Michael Jordan and Steph Curry are without a doubt, two of the greatest to ever grace a basketball court. Both players are mercurial talents who have come to define their respective generations in the NBA.
Jordan came into the league in the 80s and went on to amaze everyone with his skill and overall level of play. He was so gifted as a scorer that he could obliterate opposition defenses on his own without the team helping him, and still get the win.
MJ wanted to win at all costs and would do anything everything in his power to ensure that his team walked away victorious. And while it didn't come easy, 'His Airness' was able to overcome all the hurdles in his path to win 6 NBA championships with the Chicago Bulls.
As for Steph Curry, there were doubts about his potential even before he played a game for the Warriors. Curry was an undersized guard from Davidson, who had played for 3 years in college before making the jump to the NBA.
Within a few short seasons, Curry had established himself as a superstar, winning MVPs and NBA championships with the Golden State Warriors. In fact, Curry is universally acknowledged as the greatest shooter of all time.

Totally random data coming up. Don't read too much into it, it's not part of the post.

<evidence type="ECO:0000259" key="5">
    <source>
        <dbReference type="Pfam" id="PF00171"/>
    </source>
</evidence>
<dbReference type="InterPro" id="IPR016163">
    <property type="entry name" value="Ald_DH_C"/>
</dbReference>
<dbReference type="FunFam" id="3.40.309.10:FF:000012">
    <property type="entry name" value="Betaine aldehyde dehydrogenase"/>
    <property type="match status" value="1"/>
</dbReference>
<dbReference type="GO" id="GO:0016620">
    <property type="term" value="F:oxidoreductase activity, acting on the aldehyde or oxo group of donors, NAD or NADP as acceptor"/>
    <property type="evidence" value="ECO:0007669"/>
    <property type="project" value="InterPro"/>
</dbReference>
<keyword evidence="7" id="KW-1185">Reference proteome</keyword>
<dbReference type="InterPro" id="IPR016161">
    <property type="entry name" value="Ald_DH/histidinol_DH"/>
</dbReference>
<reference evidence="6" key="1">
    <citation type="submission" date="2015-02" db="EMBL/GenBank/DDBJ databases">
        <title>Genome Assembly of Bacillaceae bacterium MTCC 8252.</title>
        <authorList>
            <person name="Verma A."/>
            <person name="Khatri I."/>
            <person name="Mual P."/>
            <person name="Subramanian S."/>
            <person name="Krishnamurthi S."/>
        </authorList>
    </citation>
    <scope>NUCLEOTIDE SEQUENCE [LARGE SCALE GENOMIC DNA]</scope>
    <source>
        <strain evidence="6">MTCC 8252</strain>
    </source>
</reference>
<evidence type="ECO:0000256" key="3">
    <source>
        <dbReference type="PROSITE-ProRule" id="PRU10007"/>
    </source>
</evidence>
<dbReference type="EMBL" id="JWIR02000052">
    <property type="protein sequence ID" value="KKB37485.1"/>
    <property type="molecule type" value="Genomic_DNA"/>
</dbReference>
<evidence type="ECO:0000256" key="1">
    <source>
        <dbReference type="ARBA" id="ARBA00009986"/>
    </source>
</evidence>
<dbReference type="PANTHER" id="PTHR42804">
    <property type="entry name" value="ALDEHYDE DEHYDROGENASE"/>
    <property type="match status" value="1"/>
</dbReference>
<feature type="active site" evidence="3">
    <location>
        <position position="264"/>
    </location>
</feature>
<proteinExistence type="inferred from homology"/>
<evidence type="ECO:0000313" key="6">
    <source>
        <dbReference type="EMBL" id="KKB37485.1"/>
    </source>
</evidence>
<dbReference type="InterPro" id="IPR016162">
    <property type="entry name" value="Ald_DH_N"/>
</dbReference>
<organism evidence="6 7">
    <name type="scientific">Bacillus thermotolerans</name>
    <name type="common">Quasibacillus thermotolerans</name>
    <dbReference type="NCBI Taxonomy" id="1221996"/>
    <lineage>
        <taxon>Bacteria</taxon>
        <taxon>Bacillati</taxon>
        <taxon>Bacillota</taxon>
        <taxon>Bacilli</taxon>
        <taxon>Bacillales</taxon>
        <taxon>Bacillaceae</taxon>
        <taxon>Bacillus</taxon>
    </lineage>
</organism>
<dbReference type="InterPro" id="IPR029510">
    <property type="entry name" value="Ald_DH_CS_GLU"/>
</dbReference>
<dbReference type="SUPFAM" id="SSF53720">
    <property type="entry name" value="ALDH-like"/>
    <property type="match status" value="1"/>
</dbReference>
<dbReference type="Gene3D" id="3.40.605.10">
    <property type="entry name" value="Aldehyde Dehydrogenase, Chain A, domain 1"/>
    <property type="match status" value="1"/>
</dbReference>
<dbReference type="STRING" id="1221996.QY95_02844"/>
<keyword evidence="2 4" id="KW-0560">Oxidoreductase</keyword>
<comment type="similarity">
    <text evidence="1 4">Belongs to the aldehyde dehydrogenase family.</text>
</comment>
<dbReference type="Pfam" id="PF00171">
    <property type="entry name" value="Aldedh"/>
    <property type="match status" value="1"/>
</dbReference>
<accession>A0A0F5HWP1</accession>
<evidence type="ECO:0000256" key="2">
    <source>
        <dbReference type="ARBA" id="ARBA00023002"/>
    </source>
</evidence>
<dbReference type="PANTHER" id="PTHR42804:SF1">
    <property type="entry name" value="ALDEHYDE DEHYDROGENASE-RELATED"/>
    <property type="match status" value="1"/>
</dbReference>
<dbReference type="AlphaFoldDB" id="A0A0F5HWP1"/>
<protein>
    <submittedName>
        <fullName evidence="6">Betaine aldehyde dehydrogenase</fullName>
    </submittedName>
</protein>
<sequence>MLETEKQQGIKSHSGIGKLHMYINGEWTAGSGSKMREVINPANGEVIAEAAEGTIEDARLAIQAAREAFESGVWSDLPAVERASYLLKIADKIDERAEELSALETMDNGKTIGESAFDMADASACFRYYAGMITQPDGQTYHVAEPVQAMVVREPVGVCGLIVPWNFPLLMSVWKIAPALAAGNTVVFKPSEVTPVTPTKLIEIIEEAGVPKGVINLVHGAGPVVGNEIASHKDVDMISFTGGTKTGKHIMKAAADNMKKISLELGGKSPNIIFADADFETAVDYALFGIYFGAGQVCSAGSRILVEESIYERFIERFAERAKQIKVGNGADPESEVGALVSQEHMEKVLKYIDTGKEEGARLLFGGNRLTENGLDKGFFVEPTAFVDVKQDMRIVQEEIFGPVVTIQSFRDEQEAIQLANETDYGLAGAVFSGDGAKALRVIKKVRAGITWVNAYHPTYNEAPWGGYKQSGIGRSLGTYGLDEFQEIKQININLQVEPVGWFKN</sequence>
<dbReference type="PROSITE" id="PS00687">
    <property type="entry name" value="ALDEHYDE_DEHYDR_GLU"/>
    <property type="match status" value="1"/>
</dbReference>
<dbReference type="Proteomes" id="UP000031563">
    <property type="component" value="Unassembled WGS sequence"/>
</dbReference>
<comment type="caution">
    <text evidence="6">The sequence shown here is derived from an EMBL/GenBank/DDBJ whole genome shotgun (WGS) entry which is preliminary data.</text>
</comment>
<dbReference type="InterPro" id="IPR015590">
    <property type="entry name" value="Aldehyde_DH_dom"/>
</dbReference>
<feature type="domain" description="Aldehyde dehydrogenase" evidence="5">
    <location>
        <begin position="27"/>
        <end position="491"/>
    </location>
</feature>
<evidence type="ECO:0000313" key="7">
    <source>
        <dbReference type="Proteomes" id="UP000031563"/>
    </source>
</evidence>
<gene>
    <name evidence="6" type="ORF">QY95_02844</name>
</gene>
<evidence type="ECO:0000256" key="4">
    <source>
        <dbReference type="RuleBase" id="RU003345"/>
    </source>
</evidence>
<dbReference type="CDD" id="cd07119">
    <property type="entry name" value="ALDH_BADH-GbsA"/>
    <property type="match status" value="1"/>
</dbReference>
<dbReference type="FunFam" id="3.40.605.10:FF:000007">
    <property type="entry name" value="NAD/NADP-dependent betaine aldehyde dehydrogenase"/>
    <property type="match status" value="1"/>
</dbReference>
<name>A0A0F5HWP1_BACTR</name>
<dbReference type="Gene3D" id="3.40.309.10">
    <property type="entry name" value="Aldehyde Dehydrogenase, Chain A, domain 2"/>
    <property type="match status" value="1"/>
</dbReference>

But as much as they've won in their careers, both players hate losing even more. In a promotional interview for the Ryder Cup, Michael Jordan and Steph Curry had a candid conversation about losing (8:55 mark).
Both players admitted that they despise losing more than they love winning, but understand the importance of losing in their respective careers.
Steph Curry: “Losing is just the worst feeling in life, at anything. Cards. Golf. Basketball. Whatever it is.”
Michael Jordan: “I hate losing. I mean, it’s not even a question. But I do respect losing, because losing is a part of winning. You’re never going to just win. You’ve got to lose to win.”
Jordan and Curry also spoke about golf, and how golf helps Jordan stay sane as a competitor. On top of that, they also discussed how important golf has become for players in the NBA, with so many picking up the sport for leisure.
Both players made winning seem like a habit, with the amount of success they've found. Between the pair, they have 9 NBA championships, 7 MVPs, and being part of two of the greatest regular-season teams in NBA history (1996 and 2016).